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Why your next security analyst should come from a different discipline

Rob Lemos Writer and analyst

In 2012, Shelly Epps was determined to leave her job as a genetic counselor and research coordinator for Duke University Health System.

She was surprised when the chief information security officer for the healthcare group reached out and asked her to interview for a position on the security team. She agreed, but came away from the interview convinced that she lacked the qualifications for the job.

Her parting pitch to the security team: If they wanted someone with her skills—comfortable talking with executives, knowledgeable about medical research, and a career learner—then she would learn information security.

They gave her the job.

"I told them you shouldn't hire me for the job you described in the job posting. And in the end, they told me, 'You are the least qualified person that we interviewed, but the person who the security team most wants to work with.'"
Shelly Epps

As companies struggle to hire and retain skilled security staff, stories such as Epps' show how some organizations have found a different way forward. Retraining employees to tackle security has become a solid strategy; companies just can't find professionals with a long laundry list of required security skills.

The "war for talent" is one of the most critical issues facing SOCs, says Micro Focus' 2019 State of Security Operations Update. Here's why your next SecOps hire should come from a different discipline.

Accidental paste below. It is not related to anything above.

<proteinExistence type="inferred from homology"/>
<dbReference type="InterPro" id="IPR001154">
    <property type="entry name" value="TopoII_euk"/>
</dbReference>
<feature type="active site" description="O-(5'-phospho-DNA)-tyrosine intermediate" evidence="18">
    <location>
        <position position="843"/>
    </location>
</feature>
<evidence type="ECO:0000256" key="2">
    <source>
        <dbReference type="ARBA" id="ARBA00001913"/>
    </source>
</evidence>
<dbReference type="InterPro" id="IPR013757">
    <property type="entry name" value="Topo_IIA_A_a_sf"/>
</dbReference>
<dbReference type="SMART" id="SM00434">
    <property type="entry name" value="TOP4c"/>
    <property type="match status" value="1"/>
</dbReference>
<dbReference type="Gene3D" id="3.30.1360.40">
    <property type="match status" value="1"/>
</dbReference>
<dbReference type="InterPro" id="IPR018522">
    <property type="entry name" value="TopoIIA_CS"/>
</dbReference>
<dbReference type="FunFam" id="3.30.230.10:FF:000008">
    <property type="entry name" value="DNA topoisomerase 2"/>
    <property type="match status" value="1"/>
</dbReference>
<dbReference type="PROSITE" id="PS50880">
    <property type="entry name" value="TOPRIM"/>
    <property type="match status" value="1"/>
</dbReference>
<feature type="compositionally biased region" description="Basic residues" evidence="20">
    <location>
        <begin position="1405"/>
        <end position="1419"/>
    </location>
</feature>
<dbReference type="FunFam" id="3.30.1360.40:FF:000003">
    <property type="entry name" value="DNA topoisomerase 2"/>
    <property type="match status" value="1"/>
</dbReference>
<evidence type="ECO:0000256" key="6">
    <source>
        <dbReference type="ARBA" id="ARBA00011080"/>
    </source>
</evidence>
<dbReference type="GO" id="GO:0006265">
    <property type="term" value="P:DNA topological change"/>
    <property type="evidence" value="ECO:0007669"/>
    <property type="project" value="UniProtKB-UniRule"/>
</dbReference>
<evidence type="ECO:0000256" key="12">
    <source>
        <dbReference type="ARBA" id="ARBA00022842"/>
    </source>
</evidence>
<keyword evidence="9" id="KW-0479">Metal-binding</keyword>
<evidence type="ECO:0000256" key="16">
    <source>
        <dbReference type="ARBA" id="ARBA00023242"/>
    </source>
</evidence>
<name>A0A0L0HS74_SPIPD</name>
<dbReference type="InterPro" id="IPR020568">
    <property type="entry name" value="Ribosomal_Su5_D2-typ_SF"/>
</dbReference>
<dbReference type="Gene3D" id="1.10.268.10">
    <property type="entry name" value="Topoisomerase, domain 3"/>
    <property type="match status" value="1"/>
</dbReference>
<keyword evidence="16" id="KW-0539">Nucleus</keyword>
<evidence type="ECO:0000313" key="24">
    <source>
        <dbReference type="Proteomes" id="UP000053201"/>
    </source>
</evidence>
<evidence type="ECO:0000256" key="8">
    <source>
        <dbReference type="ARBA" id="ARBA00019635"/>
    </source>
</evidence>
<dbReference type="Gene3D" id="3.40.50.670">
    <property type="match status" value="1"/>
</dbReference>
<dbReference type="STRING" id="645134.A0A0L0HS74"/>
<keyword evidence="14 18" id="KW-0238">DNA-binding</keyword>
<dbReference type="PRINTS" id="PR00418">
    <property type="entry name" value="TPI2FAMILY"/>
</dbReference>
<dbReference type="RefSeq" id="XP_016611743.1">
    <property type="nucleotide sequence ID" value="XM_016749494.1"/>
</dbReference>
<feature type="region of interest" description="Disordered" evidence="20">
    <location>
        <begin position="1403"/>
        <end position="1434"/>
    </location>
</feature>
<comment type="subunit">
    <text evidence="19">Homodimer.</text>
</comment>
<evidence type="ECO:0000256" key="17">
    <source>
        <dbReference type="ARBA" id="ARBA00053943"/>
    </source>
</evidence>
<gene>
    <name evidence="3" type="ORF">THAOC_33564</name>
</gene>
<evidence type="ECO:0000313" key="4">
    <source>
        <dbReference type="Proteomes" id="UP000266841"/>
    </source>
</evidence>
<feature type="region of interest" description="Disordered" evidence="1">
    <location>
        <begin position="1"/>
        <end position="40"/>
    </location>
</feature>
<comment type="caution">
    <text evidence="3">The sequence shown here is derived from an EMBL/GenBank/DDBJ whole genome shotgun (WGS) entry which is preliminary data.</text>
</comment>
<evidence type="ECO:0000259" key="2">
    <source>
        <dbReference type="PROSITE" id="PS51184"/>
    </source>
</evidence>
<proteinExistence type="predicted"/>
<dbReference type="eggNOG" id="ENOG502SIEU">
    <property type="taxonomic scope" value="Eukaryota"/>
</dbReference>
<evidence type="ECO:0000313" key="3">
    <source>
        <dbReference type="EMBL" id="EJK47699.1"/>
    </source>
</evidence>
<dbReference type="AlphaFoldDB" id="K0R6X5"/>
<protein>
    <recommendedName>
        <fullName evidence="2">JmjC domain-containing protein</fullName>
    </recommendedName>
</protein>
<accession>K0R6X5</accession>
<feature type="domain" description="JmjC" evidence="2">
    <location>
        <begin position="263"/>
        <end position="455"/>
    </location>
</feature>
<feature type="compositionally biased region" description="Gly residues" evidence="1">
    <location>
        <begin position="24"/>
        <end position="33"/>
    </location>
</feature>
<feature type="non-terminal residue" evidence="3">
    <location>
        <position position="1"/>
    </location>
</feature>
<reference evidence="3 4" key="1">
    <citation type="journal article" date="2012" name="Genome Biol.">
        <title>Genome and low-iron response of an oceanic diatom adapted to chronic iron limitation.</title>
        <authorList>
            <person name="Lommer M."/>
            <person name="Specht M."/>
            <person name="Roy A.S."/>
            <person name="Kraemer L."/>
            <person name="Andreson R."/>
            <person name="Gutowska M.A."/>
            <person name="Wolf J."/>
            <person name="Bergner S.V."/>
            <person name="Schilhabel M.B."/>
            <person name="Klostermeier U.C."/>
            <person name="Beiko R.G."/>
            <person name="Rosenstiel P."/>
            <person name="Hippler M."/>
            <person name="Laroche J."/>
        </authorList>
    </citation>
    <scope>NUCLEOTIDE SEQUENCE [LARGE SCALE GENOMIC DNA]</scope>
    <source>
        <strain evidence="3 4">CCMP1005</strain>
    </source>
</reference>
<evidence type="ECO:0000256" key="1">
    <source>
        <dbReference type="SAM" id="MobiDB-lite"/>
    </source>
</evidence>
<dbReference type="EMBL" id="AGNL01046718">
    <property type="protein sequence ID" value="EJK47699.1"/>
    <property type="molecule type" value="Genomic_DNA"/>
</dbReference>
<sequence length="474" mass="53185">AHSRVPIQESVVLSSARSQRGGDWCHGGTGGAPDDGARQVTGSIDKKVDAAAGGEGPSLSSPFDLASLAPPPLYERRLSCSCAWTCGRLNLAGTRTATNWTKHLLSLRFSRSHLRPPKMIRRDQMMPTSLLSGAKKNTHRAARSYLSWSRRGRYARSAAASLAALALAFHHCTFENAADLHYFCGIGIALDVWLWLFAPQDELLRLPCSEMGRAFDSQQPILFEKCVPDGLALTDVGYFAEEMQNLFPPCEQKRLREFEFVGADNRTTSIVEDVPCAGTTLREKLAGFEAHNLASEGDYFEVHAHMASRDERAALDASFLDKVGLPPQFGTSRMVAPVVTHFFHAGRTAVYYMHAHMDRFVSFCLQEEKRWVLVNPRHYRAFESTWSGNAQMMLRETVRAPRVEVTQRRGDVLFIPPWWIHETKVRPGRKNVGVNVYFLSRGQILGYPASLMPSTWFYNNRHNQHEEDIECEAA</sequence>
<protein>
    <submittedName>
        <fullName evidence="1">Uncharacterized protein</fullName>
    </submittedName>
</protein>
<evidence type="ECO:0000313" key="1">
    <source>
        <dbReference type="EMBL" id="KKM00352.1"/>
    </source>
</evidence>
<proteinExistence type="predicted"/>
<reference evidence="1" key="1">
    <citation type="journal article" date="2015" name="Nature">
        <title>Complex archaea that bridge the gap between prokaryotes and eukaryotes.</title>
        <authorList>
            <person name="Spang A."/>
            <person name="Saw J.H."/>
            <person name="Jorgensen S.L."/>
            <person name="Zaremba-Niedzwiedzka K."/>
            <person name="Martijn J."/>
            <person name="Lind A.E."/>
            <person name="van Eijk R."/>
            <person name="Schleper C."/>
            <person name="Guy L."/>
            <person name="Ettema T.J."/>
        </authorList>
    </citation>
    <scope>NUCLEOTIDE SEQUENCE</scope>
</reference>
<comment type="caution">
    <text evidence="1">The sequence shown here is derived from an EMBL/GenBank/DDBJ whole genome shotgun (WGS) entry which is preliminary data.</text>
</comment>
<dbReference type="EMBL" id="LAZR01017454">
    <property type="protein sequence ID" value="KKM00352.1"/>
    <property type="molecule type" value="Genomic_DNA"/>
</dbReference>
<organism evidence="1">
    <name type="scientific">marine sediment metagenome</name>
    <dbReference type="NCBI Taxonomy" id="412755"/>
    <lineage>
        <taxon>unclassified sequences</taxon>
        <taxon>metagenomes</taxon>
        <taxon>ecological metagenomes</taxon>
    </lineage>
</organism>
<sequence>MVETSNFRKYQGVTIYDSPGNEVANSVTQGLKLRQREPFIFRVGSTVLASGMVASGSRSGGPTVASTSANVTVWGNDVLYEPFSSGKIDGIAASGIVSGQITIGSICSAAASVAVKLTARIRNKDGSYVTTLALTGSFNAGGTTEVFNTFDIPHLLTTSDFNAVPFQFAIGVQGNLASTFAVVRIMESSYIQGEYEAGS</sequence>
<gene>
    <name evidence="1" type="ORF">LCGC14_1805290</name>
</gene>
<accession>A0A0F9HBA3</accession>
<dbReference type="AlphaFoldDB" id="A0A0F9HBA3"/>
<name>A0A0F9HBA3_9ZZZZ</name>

Retraining: The hot new strategy 

It is critical to bolster the security workforce. Currently, the readiness and reliability of security operations centers (SOCs) is suffering due to a lack of skilled professionals.

Another report had similar findings to Micro Focus': The top barrier to SOC excellence is the lack of skilled staff, said 58% of respondents to the 2019 SANS SOC survey.

Stan Wisseman, chief security strategist with Micro Focus, said companies should be looking to train and retain, not hire from others. Retraining a developer, for example, can have big benefits for the employee as well, he said.

"Software plus soft skills equals big pay for aspiring programmers with a senior management role in their sights."
Stan Wisseman

Current programs aren't delivering security workers

The shortfall in cybersecurity professionals is a critical concern for many companies. There's an estimated shortfall of 2.9 million workers globally, and Asia faces the greatest shortfall, at 2.14 million. This is according to the 2018 Cybersecurity Workforce Study sponsored by (ISC)2, which offers a variety of cybersecurity credentials, including the popular Certified Information Systems Security Professional (CISSP) certification.

Adding to the pressure, one-half to two-thirds of cybersecurity workers are baby boomers or older and will likely retire in the next decade, said Wesley Simpson, chief operating officer of (ISC)2.

There are not a whole lot of people coming in from the younger generations "in the volume that we need" to backfill these new openings, he said.